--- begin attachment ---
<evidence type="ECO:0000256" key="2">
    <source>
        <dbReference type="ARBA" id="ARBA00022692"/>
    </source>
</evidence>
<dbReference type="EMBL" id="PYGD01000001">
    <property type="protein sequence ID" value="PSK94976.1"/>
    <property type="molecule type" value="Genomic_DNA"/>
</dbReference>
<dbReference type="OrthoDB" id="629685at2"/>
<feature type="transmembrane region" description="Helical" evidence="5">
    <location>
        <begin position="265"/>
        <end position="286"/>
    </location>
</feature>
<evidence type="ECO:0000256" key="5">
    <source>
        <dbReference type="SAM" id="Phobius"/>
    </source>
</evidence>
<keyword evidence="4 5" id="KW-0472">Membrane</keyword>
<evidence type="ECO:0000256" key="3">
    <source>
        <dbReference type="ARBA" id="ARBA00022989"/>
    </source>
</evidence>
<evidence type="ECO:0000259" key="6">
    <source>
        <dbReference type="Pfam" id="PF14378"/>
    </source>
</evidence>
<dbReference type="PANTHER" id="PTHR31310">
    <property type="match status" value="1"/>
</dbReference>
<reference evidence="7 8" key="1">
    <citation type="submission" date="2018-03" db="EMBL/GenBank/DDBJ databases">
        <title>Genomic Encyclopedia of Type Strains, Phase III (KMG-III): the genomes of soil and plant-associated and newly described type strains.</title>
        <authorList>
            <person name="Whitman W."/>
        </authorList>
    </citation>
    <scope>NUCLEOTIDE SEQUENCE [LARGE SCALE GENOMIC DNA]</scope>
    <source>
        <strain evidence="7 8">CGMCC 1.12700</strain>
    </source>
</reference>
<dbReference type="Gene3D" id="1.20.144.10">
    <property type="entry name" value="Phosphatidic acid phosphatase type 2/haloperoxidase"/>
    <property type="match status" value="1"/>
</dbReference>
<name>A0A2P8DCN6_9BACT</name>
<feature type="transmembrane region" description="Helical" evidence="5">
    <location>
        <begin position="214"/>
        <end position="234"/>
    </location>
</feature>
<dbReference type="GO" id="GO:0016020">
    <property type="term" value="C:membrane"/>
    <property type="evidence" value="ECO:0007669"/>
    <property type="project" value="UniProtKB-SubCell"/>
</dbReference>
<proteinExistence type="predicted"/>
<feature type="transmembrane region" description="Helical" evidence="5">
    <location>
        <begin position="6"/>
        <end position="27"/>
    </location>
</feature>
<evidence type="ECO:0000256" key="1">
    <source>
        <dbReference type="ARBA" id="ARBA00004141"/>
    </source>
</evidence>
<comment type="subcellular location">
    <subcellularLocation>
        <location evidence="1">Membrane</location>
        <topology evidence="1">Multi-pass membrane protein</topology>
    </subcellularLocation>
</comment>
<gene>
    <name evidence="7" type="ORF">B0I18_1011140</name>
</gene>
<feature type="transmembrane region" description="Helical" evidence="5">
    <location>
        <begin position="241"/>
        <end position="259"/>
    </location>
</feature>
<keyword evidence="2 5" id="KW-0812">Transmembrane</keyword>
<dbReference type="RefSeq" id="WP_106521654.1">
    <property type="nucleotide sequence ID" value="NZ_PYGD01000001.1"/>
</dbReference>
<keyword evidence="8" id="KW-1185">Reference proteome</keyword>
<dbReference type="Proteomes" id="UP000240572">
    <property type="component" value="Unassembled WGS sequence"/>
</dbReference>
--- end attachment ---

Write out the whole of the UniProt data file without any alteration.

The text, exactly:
<evidence type="ECO:0000256" key="2">
    <source>
        <dbReference type="ARBA" id="ARBA00022692"/>
    </source>
</evidence>
<dbReference type="EMBL" id="PYGD01000001">
    <property type="protein sequence ID" value="PSK94976.1"/>
    <property type="molecule type" value="Genomic_DNA"/>
</dbReference>
<dbReference type="OrthoDB" id="629685at2"/>
<feature type="transmembrane region" description="Helical" evidence="5">
    <location>
        <begin position="265"/>
        <end position="286"/>
    </location>
</feature>
<evidence type="ECO:0000256" key="5">
    <source>
        <dbReference type="SAM" id="Phobius"/>
    </source>
</evidence>
<keyword evidence="4 5" id="KW-0472">Membrane</keyword>
<evidence type="ECO:0000256" key="3">
    <source>
        <dbReference type="ARBA" id="ARBA00022989"/>
    </source>
</evidence>
<evidence type="ECO:0000259" key="6">
    <source>
        <dbReference type="Pfam" id="PF14378"/>
    </source>
</evidence>
<dbReference type="PANTHER" id="PTHR31310">
    <property type="match status" value="1"/>
</dbReference>
<reference evidence="7 8" key="1">
    <citation type="submission" date="2018-03" db="EMBL/GenBank/DDBJ databases">
        <title>Genomic Encyclopedia of Type Strains, Phase III (KMG-III): the genomes of soil and plant-associated and newly described type strains.</title>
        <authorList>
            <person name="Whitman W."/>
        </authorList>
    </citation>
    <scope>NUCLEOTIDE SEQUENCE [LARGE SCALE GENOMIC DNA]</scope>
    <source>
        <strain evidence="7 8">CGMCC 1.12700</strain>
    </source>
</reference>
<dbReference type="Gene3D" id="1.20.144.10">
    <property type="entry name" value="Phosphatidic acid phosphatase type 2/haloperoxidase"/>
    <property type="match status" value="1"/>
</dbReference>
<name>A0A2P8DCN6_9BACT</name>
<feature type="transmembrane region" description="Helical" evidence="5">
    <location>
        <begin position="214"/>
        <end position="234"/>
    </location>
</feature>
<dbReference type="GO" id="GO:0016020">
    <property type="term" value="C:membrane"/>
    <property type="evidence" value="ECO:0007669"/>
    <property type="project" value="UniProtKB-SubCell"/>
</dbReference>
<proteinExistence type="predicted"/>
<feature type="transmembrane region" description="Helical" evidence="5">
    <location>
        <begin position="6"/>
        <end position="27"/>
    </location>
</feature>
<evidence type="ECO:0000256" key="1">
    <source>
        <dbReference type="ARBA" id="ARBA00004141"/>
    </source>
</evidence>
<comment type="subcellular location">
    <subcellularLocation>
        <location evidence="1">Membrane</location>
        <topology evidence="1">Multi-pass membrane protein</topology>
    </subcellularLocation>
</comment>
<gene>
    <name evidence="7" type="ORF">B0I18_1011140</name>
</gene>
<feature type="transmembrane region" description="Helical" evidence="5">
    <location>
        <begin position="241"/>
        <end position="259"/>
    </location>
</feature>
<keyword evidence="2 5" id="KW-0812">Transmembrane</keyword>
<dbReference type="RefSeq" id="WP_106521654.1">
    <property type="nucleotide sequence ID" value="NZ_PYGD01000001.1"/>
</dbReference>
<keyword evidence="8" id="KW-1185">Reference proteome</keyword>
<dbReference type="Proteomes" id="UP000240572">
    <property type="component" value="Unassembled WGS sequence"/>
</dbReference>